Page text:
According to a recent study conducted by scholars at Columbia and Rutgers universities, bottled water contains a concerning amount of microplastic and nanoplastic particles. The average liter of bottled water was found to contain approximately 250,000 of these particles, which were detected using advanced dual laser microscope technology.

The study analyzed samples from three common bottled water brands, revealing particle levels ranging from 110,000 to 400,000 per liter, with an average of around 240,000. Notably, much of this plastic appears to come from the bottle itself and the reverse osmosis membrane filter used for contamination prevention.

Nanoplastics, particles less than a micron in size, took center stage in the study. The research revealed 10 to 100 times more nanoplastics than microplastics in bottled water, raising concerns about potential health impacts. However, the scientific community, including the study’s authors, emphasized the uncertainty surrounding the actual risks to human health.

Phoebe Stapleton, a toxicologist at Rutgers and study co-author, stated, “We don’t know if it’s dangerous or how dangerous.” The International Bottled Water Association pointed out the lack of standardized measuring methods and scientific consensus on the potential health impacts of nano- and microplastic particles.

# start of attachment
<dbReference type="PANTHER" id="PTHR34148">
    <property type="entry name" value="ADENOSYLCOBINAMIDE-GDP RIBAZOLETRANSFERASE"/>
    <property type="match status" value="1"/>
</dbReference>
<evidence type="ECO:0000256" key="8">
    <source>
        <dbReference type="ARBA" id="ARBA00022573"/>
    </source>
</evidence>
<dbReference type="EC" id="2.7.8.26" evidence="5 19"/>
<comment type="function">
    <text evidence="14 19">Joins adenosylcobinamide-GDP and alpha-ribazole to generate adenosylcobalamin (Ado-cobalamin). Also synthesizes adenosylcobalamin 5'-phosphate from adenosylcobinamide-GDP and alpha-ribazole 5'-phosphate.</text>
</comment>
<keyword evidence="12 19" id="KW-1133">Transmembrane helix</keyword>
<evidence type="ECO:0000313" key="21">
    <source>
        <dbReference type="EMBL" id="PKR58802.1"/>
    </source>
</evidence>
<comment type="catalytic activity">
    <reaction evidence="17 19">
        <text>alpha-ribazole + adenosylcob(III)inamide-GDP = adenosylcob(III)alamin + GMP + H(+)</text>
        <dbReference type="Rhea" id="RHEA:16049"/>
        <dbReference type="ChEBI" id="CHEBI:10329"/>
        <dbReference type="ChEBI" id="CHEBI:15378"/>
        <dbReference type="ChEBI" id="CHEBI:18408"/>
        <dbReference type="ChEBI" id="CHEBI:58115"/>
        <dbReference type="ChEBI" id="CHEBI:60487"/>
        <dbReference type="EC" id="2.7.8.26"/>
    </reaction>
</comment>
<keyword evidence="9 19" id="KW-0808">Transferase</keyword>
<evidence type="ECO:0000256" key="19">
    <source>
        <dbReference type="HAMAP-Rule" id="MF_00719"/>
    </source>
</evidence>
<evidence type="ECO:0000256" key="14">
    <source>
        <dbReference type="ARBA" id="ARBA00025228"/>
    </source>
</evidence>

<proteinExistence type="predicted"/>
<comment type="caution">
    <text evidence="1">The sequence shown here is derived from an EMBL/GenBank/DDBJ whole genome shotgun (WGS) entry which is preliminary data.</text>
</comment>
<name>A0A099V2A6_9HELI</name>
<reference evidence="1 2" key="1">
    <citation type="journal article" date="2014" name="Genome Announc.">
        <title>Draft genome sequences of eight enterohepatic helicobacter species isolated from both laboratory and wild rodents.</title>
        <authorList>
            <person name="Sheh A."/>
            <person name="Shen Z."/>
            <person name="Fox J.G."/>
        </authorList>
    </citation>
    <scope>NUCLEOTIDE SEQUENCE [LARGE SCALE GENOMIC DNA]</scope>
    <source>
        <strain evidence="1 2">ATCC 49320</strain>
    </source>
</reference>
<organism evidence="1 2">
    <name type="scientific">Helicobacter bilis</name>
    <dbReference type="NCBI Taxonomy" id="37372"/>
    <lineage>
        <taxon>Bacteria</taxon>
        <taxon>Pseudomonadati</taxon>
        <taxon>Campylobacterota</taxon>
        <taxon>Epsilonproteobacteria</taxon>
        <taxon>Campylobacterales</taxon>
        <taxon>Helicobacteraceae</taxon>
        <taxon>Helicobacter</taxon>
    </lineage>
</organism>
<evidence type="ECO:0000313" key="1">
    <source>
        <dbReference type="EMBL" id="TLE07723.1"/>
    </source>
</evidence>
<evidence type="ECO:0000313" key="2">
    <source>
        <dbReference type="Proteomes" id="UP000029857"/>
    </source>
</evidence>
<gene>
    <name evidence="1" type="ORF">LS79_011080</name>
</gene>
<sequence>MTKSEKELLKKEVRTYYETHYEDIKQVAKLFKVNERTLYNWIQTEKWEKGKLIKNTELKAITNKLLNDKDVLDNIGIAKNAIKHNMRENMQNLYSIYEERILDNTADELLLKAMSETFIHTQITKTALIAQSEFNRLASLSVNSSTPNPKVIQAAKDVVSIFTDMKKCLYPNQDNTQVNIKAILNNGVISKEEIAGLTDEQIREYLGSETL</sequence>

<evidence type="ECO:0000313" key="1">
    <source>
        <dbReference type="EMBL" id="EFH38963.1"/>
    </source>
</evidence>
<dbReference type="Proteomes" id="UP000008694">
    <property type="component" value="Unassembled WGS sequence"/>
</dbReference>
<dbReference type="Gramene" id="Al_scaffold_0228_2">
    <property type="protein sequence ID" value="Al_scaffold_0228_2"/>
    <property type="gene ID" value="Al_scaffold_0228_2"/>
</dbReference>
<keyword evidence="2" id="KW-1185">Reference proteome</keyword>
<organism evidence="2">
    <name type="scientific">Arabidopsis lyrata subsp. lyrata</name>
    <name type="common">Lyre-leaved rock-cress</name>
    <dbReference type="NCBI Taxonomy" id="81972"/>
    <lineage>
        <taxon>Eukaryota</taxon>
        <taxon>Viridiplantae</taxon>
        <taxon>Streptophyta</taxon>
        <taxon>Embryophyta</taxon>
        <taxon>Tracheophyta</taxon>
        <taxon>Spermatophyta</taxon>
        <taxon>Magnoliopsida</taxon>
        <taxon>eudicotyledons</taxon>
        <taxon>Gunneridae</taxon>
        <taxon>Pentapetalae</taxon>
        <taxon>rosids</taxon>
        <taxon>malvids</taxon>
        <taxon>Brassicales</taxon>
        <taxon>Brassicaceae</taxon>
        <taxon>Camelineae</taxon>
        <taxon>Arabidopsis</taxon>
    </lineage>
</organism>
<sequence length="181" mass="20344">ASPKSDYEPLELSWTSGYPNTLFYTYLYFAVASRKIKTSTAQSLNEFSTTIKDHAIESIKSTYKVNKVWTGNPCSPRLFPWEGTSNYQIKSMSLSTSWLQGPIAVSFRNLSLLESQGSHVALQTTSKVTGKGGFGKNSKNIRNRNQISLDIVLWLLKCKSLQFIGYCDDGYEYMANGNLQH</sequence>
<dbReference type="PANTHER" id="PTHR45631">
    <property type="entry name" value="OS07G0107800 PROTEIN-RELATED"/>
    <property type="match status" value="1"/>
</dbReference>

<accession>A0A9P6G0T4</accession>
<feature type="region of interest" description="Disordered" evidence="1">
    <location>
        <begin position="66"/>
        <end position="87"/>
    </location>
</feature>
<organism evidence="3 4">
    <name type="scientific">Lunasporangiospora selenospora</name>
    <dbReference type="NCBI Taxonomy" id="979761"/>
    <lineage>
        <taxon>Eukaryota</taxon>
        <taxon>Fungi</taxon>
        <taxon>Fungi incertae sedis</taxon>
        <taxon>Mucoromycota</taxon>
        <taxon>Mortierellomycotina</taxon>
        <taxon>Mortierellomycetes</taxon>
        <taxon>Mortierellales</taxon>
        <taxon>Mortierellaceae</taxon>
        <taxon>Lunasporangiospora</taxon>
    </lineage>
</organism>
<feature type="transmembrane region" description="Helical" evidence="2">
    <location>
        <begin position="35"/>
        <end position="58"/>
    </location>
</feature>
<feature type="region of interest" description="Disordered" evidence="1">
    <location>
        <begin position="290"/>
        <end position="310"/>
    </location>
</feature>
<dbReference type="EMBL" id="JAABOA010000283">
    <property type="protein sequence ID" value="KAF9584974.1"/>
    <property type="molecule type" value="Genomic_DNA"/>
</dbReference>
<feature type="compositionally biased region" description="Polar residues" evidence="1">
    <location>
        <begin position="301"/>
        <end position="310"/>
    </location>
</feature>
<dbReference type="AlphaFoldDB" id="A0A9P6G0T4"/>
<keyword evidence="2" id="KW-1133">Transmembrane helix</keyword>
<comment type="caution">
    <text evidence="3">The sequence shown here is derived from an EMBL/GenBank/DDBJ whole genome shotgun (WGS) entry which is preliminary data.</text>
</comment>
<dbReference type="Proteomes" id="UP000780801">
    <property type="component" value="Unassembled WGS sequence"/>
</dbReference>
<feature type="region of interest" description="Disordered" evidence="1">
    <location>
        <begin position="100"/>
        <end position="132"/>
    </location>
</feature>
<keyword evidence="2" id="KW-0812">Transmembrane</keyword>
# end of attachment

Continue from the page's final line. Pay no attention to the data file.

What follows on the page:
The study refrained from revealing the three bottled water brands involved, stressing the need for more extensive sampling before singling out a particular brand. Notably, the bottles were purchased from Walmart, suggesting broader implications for commonly consumed products.

In an unexpected turn, the study’s co-authors, actively engaged in the research, shared personal measures taken after the discovery. Wei Min, the dual laser microscope technology pioneer, reduced his bottled water use by half. Stapleton shifted to relying more on filtered water at home.

Despite the alarming findings, previous reviews by the World Health Organization highlighted insufficient research to determine the health risks associated with microplastics. The study’s authors expressed a general unease about the potential perils of fine plastic particles but acknowledged that more research is needed for conclusive evidence.

As global concerns about plastic pollution continue to grow, the study’s results underscore the urgency for increased awareness and research on microplastics and nanoplastics in daily consumables. The scientific community awaits further investigations to determine the true extent of potential health risks from the ingestion of these tiny plastic fragments.